Dr. Ellen Jordan, Texas A&M AgriLife Extension Service state dairy specialist in Dallas, was honored with the Vice Chancellor’s Award of Excellence in the Extension specialist/program specialist category.
Jordan received her award at ceremonies held on the Texas A&M University campus recently.
The Vice Chancellor awards program was established in 1980 to recognize the commitment and outstanding contributions of faculty and staff across Texas A&M AgriLife.
Jordan has made exemplary contributions to the dairy industry in Texas and across the nation over the past 36 years, her nomination stated. She has built a strong program and is well known as a leader and collaborator for innovative advances in dairy Extension programming.
Her expertise is required and requested from the northernmost regions of the Texas Panhandle where some of the largest dairy producers are located down to the older, established regions in the Stephenville area, the nomination stated.
“In addition to the education and research, Dr. Jordan is a passionate advocate of the dairy industry and rural Texas,” said Joe Osterkamp, Texas Association of Dairymen chairman, in a letter of support. “She has spent countless hours speaking on behalf and in support of the dairy owners and the industry in which they work.
“She is always ready, not only with a well-spoken statement, but the research and information to back it up. In a time when modern agriculture is constantly under attack by groups who disagree with our current production practices, it is a great benefit to have someone of Dr. Jordan’s stature on our side.”
Another letter writer, Dr. Dwain Bunting with ADM Animal Nutrition in Lubbock, said, “At the national level, Ellen has been a tireless contributor to almost every key organization that develops future leaders, researchers and Extension specialists across the U.S. For more than 20 years, she was a key leader and the educational soul of the Texas Animal Nutrition Council, which has been the key commercial organization for the education and professional development of regional academic and commercial specialists working in dairy nutrition and veterinary science in our region.”
Jordan’s AgriLife Extension program has concentrated on improving reproductive efficiency, the nomination stated, adding her efforts in a multi-pronged technology transfer effort have resulted in dramatic increases in conception rates and subsequent herd profitability.
She worked with a University of Florida researcher to explore strategies to allow producers to overcome the “estrous detection roadblock” to summer conception, her nomination continued. Jordan worked with veterinarians, pharmaceutical companies, computer-assisted herd record improvement software entities and artificial insemination, or AI, companies to transfer the use of timed AI using the HeatSynch protocol to a year-round technique to improve fertility.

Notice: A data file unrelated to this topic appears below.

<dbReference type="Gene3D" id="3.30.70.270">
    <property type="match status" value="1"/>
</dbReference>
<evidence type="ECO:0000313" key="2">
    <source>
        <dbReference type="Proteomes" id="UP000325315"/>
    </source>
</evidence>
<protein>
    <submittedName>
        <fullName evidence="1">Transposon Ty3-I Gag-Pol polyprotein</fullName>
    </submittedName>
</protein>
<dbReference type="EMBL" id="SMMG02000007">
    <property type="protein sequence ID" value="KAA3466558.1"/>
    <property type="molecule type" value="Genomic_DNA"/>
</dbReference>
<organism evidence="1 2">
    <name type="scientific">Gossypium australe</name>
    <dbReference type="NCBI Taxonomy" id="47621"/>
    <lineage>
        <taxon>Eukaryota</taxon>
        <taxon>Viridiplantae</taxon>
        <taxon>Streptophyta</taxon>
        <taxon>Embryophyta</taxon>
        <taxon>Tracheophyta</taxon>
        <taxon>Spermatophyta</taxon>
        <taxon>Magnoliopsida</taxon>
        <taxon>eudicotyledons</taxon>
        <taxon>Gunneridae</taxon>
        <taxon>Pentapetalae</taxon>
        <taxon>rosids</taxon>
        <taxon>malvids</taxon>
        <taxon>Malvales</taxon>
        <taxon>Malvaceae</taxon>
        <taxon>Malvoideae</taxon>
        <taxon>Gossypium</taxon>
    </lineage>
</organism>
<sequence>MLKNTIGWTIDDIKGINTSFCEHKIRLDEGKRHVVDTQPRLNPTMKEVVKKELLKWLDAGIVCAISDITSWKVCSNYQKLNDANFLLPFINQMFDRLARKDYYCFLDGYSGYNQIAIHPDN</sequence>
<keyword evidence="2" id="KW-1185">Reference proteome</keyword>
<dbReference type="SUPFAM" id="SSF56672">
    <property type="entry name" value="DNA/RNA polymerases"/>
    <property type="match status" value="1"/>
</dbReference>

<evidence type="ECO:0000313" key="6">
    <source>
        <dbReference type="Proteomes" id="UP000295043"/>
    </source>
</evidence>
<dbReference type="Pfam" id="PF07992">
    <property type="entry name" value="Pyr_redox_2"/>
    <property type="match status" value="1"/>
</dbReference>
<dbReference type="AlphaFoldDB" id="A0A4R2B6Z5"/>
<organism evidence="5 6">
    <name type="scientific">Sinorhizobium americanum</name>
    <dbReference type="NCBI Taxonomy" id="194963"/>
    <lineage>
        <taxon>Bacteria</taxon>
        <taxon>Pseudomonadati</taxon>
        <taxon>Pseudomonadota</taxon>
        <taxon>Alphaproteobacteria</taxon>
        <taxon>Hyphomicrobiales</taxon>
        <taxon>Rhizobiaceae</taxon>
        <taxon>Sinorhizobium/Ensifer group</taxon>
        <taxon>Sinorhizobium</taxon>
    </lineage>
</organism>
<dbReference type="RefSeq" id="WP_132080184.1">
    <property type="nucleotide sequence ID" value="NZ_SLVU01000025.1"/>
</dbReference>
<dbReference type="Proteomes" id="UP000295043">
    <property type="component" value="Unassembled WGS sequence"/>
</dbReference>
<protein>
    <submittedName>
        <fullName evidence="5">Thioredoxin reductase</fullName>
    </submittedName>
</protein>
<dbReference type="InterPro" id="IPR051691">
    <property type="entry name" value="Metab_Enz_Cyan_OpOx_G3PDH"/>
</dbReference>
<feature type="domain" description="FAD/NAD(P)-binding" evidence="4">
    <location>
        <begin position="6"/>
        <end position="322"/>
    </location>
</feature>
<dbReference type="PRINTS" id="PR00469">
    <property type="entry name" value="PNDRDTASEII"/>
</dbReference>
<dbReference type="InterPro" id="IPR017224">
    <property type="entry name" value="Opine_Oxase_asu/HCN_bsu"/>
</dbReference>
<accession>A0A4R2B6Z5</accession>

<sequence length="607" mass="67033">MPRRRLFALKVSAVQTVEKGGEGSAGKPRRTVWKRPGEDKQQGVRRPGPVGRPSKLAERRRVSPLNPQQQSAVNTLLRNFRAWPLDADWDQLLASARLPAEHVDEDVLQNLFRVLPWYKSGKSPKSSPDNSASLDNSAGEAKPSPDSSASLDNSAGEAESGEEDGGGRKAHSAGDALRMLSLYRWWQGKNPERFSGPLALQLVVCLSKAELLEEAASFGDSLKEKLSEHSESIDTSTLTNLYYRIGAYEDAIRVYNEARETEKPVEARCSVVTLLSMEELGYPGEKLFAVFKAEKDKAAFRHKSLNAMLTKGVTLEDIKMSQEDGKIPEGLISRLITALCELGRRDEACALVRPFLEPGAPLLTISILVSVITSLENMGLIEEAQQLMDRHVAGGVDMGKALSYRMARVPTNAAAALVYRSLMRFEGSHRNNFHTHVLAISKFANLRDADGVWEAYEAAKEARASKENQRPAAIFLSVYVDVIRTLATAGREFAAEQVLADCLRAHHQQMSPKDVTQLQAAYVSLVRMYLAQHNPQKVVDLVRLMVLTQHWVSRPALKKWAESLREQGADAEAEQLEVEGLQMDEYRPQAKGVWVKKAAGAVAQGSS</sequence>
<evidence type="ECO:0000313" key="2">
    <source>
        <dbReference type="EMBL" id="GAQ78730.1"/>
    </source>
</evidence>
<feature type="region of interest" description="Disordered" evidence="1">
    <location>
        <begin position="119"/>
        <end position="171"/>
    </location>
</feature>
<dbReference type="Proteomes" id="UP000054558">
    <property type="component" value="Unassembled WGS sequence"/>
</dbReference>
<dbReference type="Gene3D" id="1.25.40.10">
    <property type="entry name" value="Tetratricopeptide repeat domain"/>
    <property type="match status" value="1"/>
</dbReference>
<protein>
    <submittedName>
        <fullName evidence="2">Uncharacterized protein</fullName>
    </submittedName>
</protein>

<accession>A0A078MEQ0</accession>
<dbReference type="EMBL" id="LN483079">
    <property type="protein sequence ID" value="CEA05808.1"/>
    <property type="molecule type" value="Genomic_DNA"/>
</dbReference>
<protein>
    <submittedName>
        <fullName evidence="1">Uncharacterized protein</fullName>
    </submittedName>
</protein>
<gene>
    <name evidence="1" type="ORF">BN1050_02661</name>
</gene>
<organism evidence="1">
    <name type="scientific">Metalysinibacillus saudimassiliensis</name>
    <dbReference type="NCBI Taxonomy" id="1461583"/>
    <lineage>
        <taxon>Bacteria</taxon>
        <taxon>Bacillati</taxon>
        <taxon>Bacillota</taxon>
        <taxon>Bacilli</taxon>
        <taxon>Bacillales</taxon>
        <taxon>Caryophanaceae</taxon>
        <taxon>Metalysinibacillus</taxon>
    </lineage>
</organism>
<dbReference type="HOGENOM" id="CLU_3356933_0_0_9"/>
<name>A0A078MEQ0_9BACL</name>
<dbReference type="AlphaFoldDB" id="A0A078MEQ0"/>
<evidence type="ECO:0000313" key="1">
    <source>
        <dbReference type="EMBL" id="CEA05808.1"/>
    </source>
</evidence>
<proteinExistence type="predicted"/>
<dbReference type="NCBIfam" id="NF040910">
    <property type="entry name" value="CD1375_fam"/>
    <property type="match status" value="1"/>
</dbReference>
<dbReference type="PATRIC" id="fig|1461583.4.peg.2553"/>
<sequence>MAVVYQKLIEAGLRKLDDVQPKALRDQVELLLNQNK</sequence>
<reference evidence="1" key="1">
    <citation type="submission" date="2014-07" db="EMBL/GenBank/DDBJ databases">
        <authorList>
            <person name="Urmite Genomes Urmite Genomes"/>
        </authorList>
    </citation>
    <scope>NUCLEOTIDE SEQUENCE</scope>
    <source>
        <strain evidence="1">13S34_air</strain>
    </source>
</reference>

Jordan was also instrumental in providing the research data required to demonstrate the safety of cooling ponds used throughout the southeastern U.S., and ultimately the changing of the Pasteurized Milk Ordinance so producers could use this methodology to enhance cow comfort while insuring a safe food supply, according to the nomination.
Today, cow comfort in the summer is improved on over 90 percent of the dairy farms in Texas with adoption of some type of cow cooling at an estimated net return to producers of $37 per cow/year, or $13.9 million annually statewide, the nomination stated.
Jordan also played a key role in the growth and development of the dairy industry over the southern Ogallala Aquifer, where specialized educational opportunities and research were required for large herd owners operating in an arid climate and growing many of their own forages.
In 2006, the High Plains Dairy Conference was born as a collaborative effort between allied industry and Extension personnel in Texas, Oklahoma, New Mexico, Arizona, Colorado and Kansas. Jordan served as proceedings editor initially, then became co-chair of the bi-annual event and has been chair of subsequent conferences, the nomination stated. There was a total of 299 registrants at the 2016 High Plains Dairy Conference.
She provided the vision that collaboration across state lines would optimize the use of limited resources to enhance the dairy industry’s competitiveness in the region by providing the highest quality educational opportunities backed by scientific discovery relevant to the industries’ needs. She continues to serve as vice chair of the consortium.
Although Jordan continues her emphasis on heat stress management and reproduction, her efforts have evolved to include issues such as antimicrobial resistance. In collaboration with veterinary faculty at Texas A&M, Texas Tech and Cornell, she is striving to develop an antimicrobial-resistance stewardship program for the dairy industry, the nomination said.
Over the years, Jordan has held numerous leadership roles and participated in many committees within the American Dairy Science Association. In addition, she has been secretary/treasurer of the Texas Animal Nutrition Council; served in several roles with the American Registry of Professional Animal Scientists; was president of the American College of Animal Nutrition; helped found and was a director of the Dairy Cattle Reproduction Council; and currently is vice chair of the Southern Great Plains Dairy Consortium.
She has received the DeLaval Dairy Extension Award from the American Dairy Science Association in 2007, the highest award for an Extension educator they bestow, and was named a Fellow in 2014. In addition, she was recognized at World Ag Expo in 2010 by being named the Outstanding Dairy Industry Educator/Researcher of the Year.